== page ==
I just finished all my college finals yesterday, and I have already filled the joy-euphoria with frustration and to-dos. I very quickly filled my attention and to do list with new tasks and responsibilities the moment I finished the last one. I know I tend to do this, but it’s very off putting how quickly I can shift gears and forget something good that happened yesterday.
I’m constantly in a flow of to-do, check em off, next one ‘come at me bro’. This morning, the first thing(s) I thought about doing was cleaning, packing, planning out my day, and epic leadership meeting. I wanted to take a minute just to pause, but I thought that if I did, I would be swallowed up entirely by rush of life.
I should be filled up with a spirit of joy after getting through all the finals (and subsequently college), but I just feel so frustrated right now with the things I still need to do, things that need my attention and focus. I just want it to stop so I can enjoy the moment, although that might just be me being unwilling to change, unwilling to make sacrifices, or being unable to see a bigger picture.
How can I motivate myself to really spend a quiet time with God and not just do quiet times?
I was perusing my Facebook photo tags earlier this morning, and I realized something odd – I have less photos than normal. It took only a moment for me to realize close to 400 photos were missing because I blocked someone recently, and their photo tags went with them. But, that’s not the point of this post.
What really caught my attention was a lack of photo-tags in general. I don’t know what it is, but ever since the invention of smart phones, I’ve found that there are less and less photos being taken. The once doted Canon Elph cameras that every “cam-whore” wanted to hold in their purses are simply expensive paper weights that sit on shelves. Cameras, real cameras, only really see the light when people go on vacations, and even then, people choose to use their smart phones. The only growing market for cameras are for DSLRs; sadly, the average consumer doesn’t know how to use them. Good photography have been overshadowed by instagram filters and photogridding. And worst of all, people take photos to share with their friends what they’re doing at that moment rather than to commemorate something stupendous that happened today that you can look back on in the future.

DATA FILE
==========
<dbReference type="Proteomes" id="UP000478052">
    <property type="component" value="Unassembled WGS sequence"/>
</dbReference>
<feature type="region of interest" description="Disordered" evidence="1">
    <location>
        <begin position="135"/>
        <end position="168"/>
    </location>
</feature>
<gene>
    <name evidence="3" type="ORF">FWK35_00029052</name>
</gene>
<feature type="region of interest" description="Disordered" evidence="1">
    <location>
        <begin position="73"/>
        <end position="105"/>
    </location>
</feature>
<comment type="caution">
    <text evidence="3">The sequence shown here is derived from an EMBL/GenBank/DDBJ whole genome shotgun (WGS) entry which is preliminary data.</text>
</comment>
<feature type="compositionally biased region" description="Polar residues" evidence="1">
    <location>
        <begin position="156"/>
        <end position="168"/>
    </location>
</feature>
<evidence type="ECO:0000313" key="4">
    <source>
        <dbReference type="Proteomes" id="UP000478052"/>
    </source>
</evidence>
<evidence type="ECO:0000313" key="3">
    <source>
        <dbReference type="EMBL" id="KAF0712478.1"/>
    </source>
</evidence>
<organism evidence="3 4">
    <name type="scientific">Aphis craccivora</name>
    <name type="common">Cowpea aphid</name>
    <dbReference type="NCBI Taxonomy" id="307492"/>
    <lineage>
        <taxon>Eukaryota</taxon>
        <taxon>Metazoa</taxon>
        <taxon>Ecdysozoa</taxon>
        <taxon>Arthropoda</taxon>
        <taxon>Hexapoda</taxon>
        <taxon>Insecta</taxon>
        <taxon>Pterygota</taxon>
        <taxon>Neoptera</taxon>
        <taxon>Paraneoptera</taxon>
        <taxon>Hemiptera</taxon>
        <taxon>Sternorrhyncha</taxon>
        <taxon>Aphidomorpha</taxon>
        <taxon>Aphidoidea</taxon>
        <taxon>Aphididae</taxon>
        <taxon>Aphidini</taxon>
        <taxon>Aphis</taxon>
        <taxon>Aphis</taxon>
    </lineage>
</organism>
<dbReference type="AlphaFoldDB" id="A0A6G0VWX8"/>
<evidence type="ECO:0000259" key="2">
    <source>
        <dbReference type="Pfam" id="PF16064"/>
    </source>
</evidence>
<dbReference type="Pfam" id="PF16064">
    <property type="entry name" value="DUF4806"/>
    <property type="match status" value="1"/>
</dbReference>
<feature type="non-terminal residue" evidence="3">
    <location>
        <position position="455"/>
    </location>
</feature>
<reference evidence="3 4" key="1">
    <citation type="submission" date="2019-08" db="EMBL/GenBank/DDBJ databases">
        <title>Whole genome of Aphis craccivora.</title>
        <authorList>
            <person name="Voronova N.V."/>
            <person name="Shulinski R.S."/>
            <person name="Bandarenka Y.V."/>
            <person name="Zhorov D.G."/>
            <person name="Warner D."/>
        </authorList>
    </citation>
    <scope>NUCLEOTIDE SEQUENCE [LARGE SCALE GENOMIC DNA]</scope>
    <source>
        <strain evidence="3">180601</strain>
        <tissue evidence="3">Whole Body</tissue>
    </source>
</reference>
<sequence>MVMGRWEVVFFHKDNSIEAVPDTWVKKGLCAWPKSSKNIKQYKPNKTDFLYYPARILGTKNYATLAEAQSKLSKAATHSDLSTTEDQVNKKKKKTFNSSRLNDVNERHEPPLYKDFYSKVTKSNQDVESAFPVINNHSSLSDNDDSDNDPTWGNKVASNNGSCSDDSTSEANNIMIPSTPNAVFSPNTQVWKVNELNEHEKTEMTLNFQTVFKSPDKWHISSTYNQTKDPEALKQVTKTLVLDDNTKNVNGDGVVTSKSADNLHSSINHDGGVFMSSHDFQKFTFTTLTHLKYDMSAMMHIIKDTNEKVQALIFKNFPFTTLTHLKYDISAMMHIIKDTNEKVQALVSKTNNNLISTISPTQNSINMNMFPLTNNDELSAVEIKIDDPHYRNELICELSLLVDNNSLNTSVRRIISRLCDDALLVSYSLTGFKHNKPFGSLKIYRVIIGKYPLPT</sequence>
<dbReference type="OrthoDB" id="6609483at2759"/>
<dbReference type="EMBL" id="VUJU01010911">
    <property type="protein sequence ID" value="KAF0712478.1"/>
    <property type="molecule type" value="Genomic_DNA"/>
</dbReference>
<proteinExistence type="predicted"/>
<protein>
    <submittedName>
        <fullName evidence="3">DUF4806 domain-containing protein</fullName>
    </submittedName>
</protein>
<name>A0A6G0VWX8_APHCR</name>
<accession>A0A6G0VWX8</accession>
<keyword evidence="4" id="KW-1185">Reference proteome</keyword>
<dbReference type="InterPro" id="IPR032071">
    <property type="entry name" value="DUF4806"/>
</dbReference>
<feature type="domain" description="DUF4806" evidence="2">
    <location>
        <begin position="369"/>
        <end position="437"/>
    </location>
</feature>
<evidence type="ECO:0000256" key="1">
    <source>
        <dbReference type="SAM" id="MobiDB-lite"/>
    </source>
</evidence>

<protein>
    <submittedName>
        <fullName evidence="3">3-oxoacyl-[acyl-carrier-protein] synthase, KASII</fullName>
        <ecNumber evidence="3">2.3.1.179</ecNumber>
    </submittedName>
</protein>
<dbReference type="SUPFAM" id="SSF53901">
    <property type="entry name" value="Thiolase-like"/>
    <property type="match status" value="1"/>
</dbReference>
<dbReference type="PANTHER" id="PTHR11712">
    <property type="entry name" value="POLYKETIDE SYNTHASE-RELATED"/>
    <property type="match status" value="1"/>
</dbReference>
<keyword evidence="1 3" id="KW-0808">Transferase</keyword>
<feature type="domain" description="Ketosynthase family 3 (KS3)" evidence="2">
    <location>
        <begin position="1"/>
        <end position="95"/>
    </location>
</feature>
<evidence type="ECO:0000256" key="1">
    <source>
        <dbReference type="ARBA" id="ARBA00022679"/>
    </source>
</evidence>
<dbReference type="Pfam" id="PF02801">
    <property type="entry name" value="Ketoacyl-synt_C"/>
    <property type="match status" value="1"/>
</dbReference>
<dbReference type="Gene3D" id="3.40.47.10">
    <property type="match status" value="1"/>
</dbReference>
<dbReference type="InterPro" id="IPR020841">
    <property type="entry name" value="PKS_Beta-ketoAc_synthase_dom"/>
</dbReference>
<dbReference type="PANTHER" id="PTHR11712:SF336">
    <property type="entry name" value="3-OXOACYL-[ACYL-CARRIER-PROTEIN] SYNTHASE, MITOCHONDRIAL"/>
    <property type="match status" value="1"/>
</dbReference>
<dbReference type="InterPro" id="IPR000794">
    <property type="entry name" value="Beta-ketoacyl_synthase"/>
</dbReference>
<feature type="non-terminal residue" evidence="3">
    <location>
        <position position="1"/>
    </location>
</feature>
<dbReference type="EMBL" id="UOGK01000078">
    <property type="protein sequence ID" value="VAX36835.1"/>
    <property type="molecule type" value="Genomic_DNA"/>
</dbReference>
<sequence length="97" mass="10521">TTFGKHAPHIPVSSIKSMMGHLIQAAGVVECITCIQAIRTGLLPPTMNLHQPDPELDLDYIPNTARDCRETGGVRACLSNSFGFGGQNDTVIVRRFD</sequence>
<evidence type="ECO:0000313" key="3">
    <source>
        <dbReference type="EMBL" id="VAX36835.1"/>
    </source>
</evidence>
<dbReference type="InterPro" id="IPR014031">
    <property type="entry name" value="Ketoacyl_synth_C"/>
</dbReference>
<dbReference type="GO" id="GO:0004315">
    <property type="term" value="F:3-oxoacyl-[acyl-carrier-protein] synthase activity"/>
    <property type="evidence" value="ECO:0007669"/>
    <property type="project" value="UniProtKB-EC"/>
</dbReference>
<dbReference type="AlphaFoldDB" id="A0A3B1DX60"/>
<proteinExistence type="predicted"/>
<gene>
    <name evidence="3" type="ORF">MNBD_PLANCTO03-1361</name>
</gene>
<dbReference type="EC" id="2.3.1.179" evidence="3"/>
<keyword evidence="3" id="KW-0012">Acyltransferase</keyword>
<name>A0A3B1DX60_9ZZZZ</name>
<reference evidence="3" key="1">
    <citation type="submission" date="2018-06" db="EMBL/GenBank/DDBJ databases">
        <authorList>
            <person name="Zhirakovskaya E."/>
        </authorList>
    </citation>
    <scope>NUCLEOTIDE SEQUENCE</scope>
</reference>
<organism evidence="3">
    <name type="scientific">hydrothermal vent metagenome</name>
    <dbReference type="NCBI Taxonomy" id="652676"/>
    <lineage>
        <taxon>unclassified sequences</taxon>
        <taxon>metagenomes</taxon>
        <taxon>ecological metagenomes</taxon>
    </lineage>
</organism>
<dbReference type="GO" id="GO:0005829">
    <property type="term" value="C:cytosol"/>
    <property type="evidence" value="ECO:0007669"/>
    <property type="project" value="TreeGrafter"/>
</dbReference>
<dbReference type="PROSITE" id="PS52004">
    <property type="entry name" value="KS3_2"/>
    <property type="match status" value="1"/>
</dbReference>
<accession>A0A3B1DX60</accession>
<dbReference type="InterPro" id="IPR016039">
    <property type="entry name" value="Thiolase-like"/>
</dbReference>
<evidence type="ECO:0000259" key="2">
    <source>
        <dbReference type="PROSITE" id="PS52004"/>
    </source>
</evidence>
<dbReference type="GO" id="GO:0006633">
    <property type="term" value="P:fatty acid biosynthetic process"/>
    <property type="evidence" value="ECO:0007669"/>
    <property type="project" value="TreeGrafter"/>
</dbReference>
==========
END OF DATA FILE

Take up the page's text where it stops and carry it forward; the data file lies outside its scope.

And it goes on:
It’s really cultural. It’s what all my friends do, and I’m not in a position to criticize them for doing it. I have an instagram too, but I hardly use it. My facebook is flooded with tags to low quality grainy instagram photos that just nag at me. I just miss the days where photo taking was something you did for yourself, and not for others. I miss good pictures where the flash actually brightened the photo instead of highlighting dark spots with a flash-light-like flash. I wonder how many people would still record moments in their lives with their camera phones if facebook/instagram immediate sharing didn’t exist. Life was simpler even two years ago.
I really respect one of my friends for her 365 day photo challenge. I can’t remember why she decided to start it, but I actually see life when I look through all of these posts. There is purpose, and purpose demands respect. Check it out: http://synergism.wordpress.com/tag/366-photo-challenge/
I’m sure we’ve all experienced this before. There’s someone who is signed online (Gchat/Aim) and we really want to talk to them. But at the same time, we can’t or we choose not to. Here’s a general breakdown of my current dilemma.